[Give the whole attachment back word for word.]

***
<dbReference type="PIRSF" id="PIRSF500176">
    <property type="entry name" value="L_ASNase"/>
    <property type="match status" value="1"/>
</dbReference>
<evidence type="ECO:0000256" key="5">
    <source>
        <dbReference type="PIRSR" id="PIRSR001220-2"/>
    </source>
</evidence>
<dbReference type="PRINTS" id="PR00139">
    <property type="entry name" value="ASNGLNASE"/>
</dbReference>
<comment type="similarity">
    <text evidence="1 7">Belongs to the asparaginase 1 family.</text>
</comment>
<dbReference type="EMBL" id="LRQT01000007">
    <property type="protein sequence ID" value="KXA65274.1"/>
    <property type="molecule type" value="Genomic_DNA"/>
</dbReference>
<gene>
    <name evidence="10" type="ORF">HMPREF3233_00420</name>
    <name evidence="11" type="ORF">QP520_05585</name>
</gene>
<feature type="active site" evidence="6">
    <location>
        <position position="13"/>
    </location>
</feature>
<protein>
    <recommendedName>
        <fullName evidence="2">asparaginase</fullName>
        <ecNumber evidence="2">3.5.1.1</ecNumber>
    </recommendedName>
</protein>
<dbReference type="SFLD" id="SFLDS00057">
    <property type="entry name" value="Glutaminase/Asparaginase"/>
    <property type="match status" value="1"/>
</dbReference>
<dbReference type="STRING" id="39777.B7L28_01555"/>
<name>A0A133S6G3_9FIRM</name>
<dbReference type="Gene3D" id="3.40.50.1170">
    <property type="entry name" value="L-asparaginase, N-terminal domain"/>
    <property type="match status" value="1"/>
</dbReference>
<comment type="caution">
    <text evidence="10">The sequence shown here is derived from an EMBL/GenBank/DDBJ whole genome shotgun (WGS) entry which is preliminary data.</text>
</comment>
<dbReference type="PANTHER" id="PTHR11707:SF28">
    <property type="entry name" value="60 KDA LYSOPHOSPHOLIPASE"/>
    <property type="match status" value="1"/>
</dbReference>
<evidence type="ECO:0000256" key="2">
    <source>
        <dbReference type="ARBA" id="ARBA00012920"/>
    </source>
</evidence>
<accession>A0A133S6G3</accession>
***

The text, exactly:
<dbReference type="PIRSF" id="PIRSF500176">
    <property type="entry name" value="L_ASNase"/>
    <property type="match status" value="1"/>
</dbReference>
<evidence type="ECO:0000256" key="5">
    <source>
        <dbReference type="PIRSR" id="PIRSR001220-2"/>
    </source>
</evidence>
<dbReference type="PRINTS" id="PR00139">
    <property type="entry name" value="ASNGLNASE"/>
</dbReference>
<comment type="similarity">
    <text evidence="1 7">Belongs to the asparaginase 1 family.</text>
</comment>
<dbReference type="EMBL" id="LRQT01000007">
    <property type="protein sequence ID" value="KXA65274.1"/>
    <property type="molecule type" value="Genomic_DNA"/>
</dbReference>
<gene>
    <name evidence="10" type="ORF">HMPREF3233_00420</name>
    <name evidence="11" type="ORF">QP520_05585</name>
</gene>
<feature type="active site" evidence="6">
    <location>
        <position position="13"/>
    </location>
</feature>
<protein>
    <recommendedName>
        <fullName evidence="2">asparaginase</fullName>
        <ecNumber evidence="2">3.5.1.1</ecNumber>
    </recommendedName>
</protein>
<dbReference type="SFLD" id="SFLDS00057">
    <property type="entry name" value="Glutaminase/Asparaginase"/>
    <property type="match status" value="1"/>
</dbReference>
<dbReference type="STRING" id="39777.B7L28_01555"/>
<name>A0A133S6G3_9FIRM</name>
<dbReference type="Gene3D" id="3.40.50.1170">
    <property type="entry name" value="L-asparaginase, N-terminal domain"/>
    <property type="match status" value="1"/>
</dbReference>
<comment type="caution">
    <text evidence="10">The sequence shown here is derived from an EMBL/GenBank/DDBJ whole genome shotgun (WGS) entry which is preliminary data.</text>
</comment>
<dbReference type="PANTHER" id="PTHR11707:SF28">
    <property type="entry name" value="60 KDA LYSOPHOSPHOLIPASE"/>
    <property type="match status" value="1"/>
</dbReference>
<evidence type="ECO:0000256" key="2">
    <source>
        <dbReference type="ARBA" id="ARBA00012920"/>
    </source>
</evidence>
<accession>A0A133S6G3</accession>